Really fun concept, although I wish it was explored further! I'm really glad you've decided to give the player a bit more agency over their decisions, while making sure it's not just clicking buttons! Please work on this game more, I'd like you see what else you can come up with! :D

Really decent idea for a game, sadly it does not fit the theme of the jam, so I won't rate it.

Overall: 2+ (considered 3)
The pacing is too fast, I'm instantly dead after booting up. Space out obstacles and make the game have easier levels to begin with. I can't rate this game anything above 3 stars, seeing as I'm unable to view a major part of the gameplay, because my reaction time is too slow to get around the first level.

Gameplay: 1
The gameplay starts too soon. Give the player a grace period and IV frames to compensate for high obstacle count, or reduce obstacles. Insta-death in what I'd assume is a rythm based game is not a good idea. It's impossible for me to rate this experience, because it ends as soon as it starts.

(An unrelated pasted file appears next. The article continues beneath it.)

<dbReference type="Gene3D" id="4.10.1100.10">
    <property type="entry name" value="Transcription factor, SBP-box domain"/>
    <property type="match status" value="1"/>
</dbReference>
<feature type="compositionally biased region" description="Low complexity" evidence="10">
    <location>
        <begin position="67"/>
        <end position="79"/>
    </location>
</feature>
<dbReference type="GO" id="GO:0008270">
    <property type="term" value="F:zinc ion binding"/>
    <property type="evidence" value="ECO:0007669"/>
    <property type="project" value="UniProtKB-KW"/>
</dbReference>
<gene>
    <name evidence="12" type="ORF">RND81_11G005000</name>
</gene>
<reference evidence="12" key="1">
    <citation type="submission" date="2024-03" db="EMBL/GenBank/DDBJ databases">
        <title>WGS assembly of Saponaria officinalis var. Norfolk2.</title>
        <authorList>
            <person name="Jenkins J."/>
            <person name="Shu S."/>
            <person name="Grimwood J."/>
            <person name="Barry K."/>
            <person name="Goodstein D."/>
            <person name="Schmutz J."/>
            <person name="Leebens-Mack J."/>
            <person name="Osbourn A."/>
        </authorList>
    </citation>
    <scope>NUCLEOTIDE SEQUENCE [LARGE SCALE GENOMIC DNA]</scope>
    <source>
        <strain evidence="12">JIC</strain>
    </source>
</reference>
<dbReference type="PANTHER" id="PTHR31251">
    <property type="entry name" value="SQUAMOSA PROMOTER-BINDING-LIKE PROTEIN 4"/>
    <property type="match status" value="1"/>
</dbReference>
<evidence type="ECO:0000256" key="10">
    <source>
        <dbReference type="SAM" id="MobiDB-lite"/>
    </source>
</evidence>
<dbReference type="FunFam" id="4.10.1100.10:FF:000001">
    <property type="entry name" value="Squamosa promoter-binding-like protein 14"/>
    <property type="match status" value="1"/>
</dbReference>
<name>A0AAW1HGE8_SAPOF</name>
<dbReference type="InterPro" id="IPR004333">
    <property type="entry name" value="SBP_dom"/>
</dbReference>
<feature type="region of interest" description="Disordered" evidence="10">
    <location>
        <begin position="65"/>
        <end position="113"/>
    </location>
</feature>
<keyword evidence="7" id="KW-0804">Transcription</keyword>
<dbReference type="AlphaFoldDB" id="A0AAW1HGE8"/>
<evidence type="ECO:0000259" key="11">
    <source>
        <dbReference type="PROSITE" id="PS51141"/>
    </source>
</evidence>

Visuals: 2+ (considered 3)

The visuals themselves aren't half bad. The User Interface in the menu is laid out in nice manner, but my issue is with later parts of the User Experience. The obstacles aren't big enough, I feel like the player is too fast, the lanes aren't communicated clearly.

Audio: 3
The audio in this game is really nice. It's not top of the game, but it's definetly one of the better aspects of the game. 

Creativity: 3
The idea in itself is really fun. It's the execution and visual communication which botch those by a lot. I'm not convinced enough to give it more than 3 stars though, because you don't address any of the consequences of the player's actions. It could also be the fact that I'm unable to play through the first level due to its speed.

While the premise of two magnetic characters is interesting, and the art is undoubtedly good, the presentation and execution of the concept lack polish and feel underdeveloped.